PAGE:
EconPapers    
Economics at your fingertips  
 

Payment uncertainty, the division of labor, and productivity declines in great depressions

Keiichiro Kobayashi

Review of Economic Dynamics, 2006, vol. 9, issue 4, 715-741

Abstract: This paper proposes a simple model that formalizes a variant of Ohanian's (2001) conjecture explaining the productivity declines observed in the Great Depression. If a large payment shock like an asset-price collapse renders many firms insolvent, other economic agents become exposed to a higher risk of not being paid (payment uncertainty). The payment uncertainty causes endogenous disruptions of the division of labor among firms, thereby lowering macroeconomic productivity. The prediction of the model is that productivity correlates negatively with bankruptcies and positively with the cost share of intermediate inputs, which is consistent with the data from depression episodes. The model implies that the so-called failure of macroeconomic policy in the United States during the early 1930s, when a rash of bankruptcies occurred, could actually have been welfare enhancing, since the quick exit of insolvent agents can resolve payment uncertainty quickly. (Copyright: Elsevier)

Keywords: Payment uncertainty; Productivity; Division of labor; Great depressions (search for similar items in EconPapers)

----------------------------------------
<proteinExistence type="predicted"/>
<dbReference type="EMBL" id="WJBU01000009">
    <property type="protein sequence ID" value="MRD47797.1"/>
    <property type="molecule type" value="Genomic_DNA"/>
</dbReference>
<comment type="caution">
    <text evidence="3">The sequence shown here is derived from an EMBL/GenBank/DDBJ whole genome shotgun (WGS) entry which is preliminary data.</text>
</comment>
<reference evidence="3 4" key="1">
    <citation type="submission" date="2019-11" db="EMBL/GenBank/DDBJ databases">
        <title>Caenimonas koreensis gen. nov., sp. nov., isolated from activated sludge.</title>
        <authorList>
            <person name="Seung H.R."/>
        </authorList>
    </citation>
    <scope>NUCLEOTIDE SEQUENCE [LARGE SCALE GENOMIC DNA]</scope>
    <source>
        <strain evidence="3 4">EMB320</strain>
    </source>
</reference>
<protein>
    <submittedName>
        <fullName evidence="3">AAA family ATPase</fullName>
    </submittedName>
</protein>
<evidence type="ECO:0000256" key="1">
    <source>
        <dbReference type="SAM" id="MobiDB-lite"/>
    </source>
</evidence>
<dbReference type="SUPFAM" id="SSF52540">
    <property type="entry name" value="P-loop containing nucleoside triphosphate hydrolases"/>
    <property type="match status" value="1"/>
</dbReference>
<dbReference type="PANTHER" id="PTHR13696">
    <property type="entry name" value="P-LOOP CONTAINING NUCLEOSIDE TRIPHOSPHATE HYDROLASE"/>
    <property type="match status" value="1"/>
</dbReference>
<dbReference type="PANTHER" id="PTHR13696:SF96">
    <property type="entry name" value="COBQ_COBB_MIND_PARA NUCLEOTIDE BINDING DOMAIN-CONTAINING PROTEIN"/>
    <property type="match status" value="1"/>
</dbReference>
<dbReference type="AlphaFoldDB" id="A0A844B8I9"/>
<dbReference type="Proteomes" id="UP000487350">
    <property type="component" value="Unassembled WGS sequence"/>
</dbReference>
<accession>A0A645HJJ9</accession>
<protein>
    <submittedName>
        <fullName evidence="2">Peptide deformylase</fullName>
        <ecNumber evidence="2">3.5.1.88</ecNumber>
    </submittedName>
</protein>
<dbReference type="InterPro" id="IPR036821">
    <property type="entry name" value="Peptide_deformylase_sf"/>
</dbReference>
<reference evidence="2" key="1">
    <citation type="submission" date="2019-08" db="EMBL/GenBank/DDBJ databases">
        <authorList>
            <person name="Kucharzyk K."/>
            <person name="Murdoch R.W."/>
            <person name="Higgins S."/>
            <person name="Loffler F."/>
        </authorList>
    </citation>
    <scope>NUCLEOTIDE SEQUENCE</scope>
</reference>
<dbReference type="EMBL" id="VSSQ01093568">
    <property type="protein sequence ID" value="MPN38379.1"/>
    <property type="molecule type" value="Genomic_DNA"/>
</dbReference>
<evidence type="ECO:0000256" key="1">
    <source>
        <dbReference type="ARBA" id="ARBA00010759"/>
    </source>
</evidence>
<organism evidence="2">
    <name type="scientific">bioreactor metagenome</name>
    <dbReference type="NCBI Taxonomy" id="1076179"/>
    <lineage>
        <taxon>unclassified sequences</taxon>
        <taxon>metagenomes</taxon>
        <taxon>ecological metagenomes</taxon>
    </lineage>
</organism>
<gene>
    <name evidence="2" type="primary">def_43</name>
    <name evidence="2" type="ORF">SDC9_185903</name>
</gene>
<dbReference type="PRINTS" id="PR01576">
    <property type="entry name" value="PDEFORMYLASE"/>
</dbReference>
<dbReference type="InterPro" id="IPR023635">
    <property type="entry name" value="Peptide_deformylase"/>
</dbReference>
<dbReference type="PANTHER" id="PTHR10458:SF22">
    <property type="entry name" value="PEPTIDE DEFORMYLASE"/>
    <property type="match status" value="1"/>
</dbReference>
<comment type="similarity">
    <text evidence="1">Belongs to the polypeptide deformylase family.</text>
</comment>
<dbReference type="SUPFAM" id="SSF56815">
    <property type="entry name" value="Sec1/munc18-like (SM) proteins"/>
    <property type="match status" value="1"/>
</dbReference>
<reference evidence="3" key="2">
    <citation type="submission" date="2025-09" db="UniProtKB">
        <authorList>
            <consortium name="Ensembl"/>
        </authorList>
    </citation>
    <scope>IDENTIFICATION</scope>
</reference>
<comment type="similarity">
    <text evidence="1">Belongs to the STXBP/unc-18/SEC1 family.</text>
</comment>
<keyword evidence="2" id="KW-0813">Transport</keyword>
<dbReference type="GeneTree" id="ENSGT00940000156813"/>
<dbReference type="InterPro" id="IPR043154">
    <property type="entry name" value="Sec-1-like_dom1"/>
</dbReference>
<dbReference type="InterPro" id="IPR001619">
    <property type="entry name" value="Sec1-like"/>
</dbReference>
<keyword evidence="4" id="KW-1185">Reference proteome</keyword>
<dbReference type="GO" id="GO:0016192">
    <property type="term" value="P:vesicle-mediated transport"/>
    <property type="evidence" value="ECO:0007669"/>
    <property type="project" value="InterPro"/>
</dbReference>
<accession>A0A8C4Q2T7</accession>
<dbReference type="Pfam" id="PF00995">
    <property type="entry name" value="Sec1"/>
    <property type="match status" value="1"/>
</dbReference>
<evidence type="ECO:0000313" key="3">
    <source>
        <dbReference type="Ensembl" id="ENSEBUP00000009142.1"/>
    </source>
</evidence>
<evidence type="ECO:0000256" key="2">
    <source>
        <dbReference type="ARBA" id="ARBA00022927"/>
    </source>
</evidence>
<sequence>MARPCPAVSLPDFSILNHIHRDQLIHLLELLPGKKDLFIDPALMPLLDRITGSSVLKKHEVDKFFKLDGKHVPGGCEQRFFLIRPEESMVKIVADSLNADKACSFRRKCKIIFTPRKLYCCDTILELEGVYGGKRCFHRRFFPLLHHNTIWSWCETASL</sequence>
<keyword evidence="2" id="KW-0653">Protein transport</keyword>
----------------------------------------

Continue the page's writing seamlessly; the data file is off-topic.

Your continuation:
JEL-codes: D24 E13 E32 E65 (search for similar items in EconPapers)
Date: 2006
References: View references in EconPapers View complete reference list from CitEc
Citations: View citations in EconPapers (7) Track citations by RSS feed

Downloads: (external link)
http://dx.doi.org/10.1016/j.red.2006.08.002
Access to full texts is restricted to ScienceDirect subscribers and institutional members. See http://www.sciencedirect.com/ for details.

Related works:
Working Paper: Payment Uncertainty, the division of labor, and productivity declines in great depressions (2004) Downloads
This item may be available elsewhere in EconPapers: Search for items with the same title.

Export reference: BibTeX RIS (EndNote, ProCite, RefMan) HTML/Text

Persistent link: https://EconPapers.repec.org/RePEc:red:issued:05-50

Ordering information: This journal article can be ordered from
https://www.economic ... ription-information/

DOI: 10.1016/j.red.2006.08.002

Access Statistics for this article

Review of Economic Dynamics is currently edited by Loukas Karabarbounis

More articles in Review of Economic Dynamics from Elsevier for the Society for Economic Dynamics Contact information at EDIRC.
Bibliographic data for series maintained by Christian Zimmermann ().

 
Page updated 2020-06-21
Handle: RePEc:red:issued:05-50